Raiddinn said:
If my computer froze once or twice a week I would be pretty irritated by it. I was able to live with the fact that my computer took forever and a day to boot up (I later determined it was my CD Drive that was causing this, now I just only connect it when I need it) but there was nothing that actually had any problems once the computer was in windows. The video card was really loud too, but that was just because of how beastly it was (HD 4870), but that also didn't affect operations.

If I had something that actually caused my computer to lock up, though, I would be angry about it and sit there till it didn't do it anymore.

I am surprised you could tolerate locking up a couple times a week for a year.

That being said, I will try to help you fix all these problems.

The "BOOTMGR is missing" error can only be fixed by reinstalling windows, so it was a good idea to try to do that.

Unfortunately, your problem sounds like it is a Byzantine Error, which means that the thing that is problematic works like it is supposed to a lot of the time and doesn't work like it is supposed to some of the time. These sorts of problems tend to be harder to diagnose than other sorts of problems. If the problematic device decides to work properly during the test it can appear good when it isn't.

Kinda like how the Chinese built the Great Wall of China to keep the Mongolian hordes out of China and it did like it was supposed to until the Mongolian warlord paid off the gate guard and the gate guard opened the gates and the whole wall was rendered useless allowing the Mongols to conquer most of China. Inspection of the wall later showed it was in perfect working condition, it was just the one gate guard that caused the whole wall to fail.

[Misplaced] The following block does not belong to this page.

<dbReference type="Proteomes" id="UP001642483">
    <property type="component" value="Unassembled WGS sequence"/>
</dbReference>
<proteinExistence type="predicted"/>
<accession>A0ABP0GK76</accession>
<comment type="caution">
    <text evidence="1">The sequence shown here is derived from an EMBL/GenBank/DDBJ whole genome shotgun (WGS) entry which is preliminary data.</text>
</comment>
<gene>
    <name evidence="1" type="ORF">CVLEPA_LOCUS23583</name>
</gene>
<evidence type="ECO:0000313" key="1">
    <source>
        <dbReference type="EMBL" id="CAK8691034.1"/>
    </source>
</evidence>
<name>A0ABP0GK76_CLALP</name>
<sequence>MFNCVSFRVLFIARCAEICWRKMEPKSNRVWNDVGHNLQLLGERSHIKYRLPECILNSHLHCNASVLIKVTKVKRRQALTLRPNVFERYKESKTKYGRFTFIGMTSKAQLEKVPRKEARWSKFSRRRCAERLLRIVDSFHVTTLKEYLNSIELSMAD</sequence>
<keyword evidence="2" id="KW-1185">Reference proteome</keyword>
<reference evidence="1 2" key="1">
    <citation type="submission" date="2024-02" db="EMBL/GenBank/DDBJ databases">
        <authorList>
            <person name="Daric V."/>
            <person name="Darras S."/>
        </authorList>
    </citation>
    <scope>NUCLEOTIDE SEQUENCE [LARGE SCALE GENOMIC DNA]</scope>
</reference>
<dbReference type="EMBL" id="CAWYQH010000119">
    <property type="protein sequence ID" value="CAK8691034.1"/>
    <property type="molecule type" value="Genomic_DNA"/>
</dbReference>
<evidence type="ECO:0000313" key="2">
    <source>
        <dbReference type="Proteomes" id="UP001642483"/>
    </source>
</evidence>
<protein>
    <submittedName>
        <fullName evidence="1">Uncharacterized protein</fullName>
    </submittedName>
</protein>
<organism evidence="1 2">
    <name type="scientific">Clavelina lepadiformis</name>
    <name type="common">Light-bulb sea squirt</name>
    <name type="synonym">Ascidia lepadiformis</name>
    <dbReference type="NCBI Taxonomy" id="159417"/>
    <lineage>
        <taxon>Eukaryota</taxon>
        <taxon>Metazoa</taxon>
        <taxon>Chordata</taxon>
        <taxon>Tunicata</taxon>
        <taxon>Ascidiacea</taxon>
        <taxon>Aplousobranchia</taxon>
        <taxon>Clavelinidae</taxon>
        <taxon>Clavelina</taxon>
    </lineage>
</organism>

Computer parts can work exactly like this.

The first thing I am going to suggest that you do is to try to download the program MemTest86 and create a CD Image out of the ISO. Special software is needed to deconstruct the ISO and make a bootable CD image out of it, you can't just copy the file to the CD. There are many programs that do this and one may already be on your computer if you have Roxio Easy CD Creator or something like that. Others are available on the internet if you just look up "Copy ISO to CD" or something like that.